Hong Kong Reports: Asset Disclosure by Top Chinese Officials Spells Trouble for Propaganda Chief

March 23, 2015 Updated: January 7, 2016

For third straight year, the seven most powerful officials in China have disclosed their personal assets, with most showing decreases. However, since the figures were not released by any Chinese regime agency or state-run media, the disclosures are likely meant as a political ploy against communist official Liu Yunshan, whose assets increased.

Take these claims with as large a grain of salt as you like—they come from The Trend, a Hong Kong magazine which regularly purveys political rumors from the mainland. It seems that, often enough, the publication is used by people in the Xi Jinping administration, when they want to leak news or get a message out to the world. Thus, while it’s rarely possible, though, the material is indicative of which way the political winds are blowing, even when the details can’t be relied upon.

Its new edition reports on the supposed savings and properties of the seven most powerful men in China—members of the Standing Committee of the Central Politburo, which directs the Chinese Communist Party. The Trend doesn’t say how it got access to such highly secret information, of course—but readers willing to indulge in credulity for a moment can read on.

Current Communist Party general secretary Xi Jinping had savings of 1.6 million yuan (about $257,000) and one property in his name, according to The Trend, down from 2.3 million yuan and 3 properties in 2012.

Wang Qishan, who heads the Communist Party’s anti-corruption agency, saw his wealth shrink from 4.8 million yuan (about $773,000) and 2 properties to 1.28 million yuan during the three-year span.

The disclosures, The Trend says, are an attempt by Chinese regime leaders to set an example for fellow Party officials to also come clean with their own assets. It hasn’t caught on in officialdom, however. For example, Zeng Qinghong, a retired Politburo member, barked off anti-corruption officials in January when they demanded him to disclose the assets controlled by him and his relatives, The Trend says.

Deep-seated systemic corruption is common in China. The Chinese Academy of Social Science released a report on the development of rule of law in China on March 18, states that about 500 Party officials were investigated daily in 2014.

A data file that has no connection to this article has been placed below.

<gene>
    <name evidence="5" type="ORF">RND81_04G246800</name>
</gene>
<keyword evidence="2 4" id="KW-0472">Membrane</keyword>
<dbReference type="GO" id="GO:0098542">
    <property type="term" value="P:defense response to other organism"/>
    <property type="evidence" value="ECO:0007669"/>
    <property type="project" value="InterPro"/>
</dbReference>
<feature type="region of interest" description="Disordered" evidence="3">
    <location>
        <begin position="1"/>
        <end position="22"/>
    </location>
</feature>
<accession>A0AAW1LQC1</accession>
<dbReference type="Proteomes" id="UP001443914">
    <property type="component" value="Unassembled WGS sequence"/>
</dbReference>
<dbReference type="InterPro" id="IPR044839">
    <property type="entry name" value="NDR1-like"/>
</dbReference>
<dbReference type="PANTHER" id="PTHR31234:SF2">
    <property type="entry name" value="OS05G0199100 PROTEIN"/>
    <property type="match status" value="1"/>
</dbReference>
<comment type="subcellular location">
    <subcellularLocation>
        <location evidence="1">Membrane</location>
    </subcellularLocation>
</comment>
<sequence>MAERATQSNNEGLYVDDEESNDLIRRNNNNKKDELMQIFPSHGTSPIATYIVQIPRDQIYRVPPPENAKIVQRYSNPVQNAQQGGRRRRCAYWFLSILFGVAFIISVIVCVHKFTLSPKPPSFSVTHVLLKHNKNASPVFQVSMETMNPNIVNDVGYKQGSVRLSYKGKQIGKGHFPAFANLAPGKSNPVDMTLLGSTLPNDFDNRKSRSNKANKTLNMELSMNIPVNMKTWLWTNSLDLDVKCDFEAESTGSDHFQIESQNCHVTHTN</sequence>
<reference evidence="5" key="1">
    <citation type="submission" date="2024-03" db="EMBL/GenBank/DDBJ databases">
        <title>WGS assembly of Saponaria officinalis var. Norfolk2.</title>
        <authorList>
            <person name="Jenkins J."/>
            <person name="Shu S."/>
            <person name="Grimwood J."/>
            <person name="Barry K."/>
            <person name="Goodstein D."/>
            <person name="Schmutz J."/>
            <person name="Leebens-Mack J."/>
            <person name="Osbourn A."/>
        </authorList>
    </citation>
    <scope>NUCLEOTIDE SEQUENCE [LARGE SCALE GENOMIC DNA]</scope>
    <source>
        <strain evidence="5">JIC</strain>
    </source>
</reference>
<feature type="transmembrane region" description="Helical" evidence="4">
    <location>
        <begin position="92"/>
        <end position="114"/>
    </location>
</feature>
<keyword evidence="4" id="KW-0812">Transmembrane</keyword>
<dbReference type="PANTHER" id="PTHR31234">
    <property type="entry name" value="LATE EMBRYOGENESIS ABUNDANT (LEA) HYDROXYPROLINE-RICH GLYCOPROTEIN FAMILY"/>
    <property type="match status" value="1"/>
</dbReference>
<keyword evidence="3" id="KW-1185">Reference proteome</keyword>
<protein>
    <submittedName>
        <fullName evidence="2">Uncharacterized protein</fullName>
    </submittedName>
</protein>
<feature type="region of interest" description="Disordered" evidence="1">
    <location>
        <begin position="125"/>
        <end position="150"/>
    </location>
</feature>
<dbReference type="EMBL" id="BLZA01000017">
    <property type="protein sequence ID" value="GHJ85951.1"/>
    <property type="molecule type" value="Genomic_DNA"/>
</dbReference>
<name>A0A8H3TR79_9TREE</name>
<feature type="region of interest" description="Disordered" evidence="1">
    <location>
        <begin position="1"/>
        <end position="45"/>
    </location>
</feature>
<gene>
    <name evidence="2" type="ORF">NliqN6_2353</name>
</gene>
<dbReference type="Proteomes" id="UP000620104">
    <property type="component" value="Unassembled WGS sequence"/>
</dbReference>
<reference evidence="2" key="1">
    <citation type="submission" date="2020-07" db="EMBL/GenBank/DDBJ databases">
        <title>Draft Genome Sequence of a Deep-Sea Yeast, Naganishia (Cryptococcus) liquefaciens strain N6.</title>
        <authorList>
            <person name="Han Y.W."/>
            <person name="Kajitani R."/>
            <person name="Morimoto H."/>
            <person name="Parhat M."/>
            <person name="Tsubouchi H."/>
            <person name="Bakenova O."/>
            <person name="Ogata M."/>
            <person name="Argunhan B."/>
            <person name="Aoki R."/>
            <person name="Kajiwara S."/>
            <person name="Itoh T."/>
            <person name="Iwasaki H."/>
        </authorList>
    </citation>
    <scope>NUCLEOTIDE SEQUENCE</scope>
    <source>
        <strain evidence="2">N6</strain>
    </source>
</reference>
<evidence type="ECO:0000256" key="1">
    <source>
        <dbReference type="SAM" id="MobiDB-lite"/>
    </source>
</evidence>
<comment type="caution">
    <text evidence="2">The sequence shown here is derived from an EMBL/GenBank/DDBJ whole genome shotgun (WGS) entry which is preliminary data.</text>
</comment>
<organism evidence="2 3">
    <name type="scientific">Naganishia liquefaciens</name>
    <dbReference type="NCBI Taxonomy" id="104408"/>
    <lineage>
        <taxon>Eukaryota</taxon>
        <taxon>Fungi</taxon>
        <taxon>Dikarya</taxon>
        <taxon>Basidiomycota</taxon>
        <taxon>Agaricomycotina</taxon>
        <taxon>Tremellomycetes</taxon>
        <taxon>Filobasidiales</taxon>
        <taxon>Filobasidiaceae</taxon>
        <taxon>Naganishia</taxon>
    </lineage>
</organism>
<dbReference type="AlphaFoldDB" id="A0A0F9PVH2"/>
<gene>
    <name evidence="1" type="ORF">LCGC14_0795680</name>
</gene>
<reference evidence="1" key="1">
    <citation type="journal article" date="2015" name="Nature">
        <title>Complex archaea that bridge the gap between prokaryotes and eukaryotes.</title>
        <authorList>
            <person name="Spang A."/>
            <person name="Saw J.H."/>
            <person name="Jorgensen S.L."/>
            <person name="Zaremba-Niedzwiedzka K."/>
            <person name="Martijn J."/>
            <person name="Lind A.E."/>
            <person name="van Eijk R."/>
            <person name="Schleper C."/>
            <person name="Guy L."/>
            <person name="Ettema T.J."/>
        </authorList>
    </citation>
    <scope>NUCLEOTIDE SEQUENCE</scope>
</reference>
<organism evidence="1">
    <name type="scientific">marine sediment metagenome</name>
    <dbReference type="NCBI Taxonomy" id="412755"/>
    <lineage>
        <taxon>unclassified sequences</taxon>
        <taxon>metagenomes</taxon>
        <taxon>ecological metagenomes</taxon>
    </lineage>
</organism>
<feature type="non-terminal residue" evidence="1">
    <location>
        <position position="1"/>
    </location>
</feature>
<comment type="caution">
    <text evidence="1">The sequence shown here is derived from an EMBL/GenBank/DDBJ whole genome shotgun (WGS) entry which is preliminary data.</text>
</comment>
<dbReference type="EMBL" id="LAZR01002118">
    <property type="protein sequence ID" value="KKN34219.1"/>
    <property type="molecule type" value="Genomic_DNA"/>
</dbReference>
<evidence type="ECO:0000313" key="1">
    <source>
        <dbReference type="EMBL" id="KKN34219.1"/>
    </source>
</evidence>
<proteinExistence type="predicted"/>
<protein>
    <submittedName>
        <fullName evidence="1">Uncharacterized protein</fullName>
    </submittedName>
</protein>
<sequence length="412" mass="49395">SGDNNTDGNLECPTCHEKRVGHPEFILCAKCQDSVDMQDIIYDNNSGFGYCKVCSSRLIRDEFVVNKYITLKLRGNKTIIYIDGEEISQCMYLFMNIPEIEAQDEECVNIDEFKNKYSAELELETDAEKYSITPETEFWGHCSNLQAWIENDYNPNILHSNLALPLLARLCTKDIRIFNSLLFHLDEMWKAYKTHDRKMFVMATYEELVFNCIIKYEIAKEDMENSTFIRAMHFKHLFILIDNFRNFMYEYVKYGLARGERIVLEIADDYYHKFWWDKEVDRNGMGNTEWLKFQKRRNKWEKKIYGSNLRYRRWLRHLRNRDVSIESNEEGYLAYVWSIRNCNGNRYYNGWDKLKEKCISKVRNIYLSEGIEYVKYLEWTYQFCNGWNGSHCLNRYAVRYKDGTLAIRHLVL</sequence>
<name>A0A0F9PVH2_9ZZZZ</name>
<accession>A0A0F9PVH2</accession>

A Jab at China’s Propaganda Chief

Rather conspicuously, the monetary and real estate assets of one official in particular, Liu Yunshan, spiked this year. Liu, who is also in charge of the Chinese regime’s official media and propaganda, saw his savings jump to 2.6 million yuan (about $418,000) and 2 properties from 1.7 million yuan and one property a year earlier, as reported on Sina, a major Chinese web portal.

The Trend, in a separate article, reported that senior reporters in Beijing are preparing materials on Liu as they anticipate his removal from his current post. Part of his charges are expected to involve corruption in Chinese education agencies, which cooperate closely with the Propaganda Department that Liu heads.  

Liu Yunshan’s actual wealth is much more than the two properties and the hundreds of thousands of dollars declared to be in his possession.

According to a 2012 report by the news service New-Way Monthly, Liu had built up an empire with wealth in excess of ten billion yuan ($1.6 billion).  And his son Liu Lefei, aged 31, became the general manager at the investment department of China Life Insurance Company, with  investment assets over 500 billion yuan (about $80.5 billion) under his management. In 2006, the younger Liu was promoted to general manager of investment at the insurance company.

Liu had exercised his influence to land his son a position at the insurance company, the report said.

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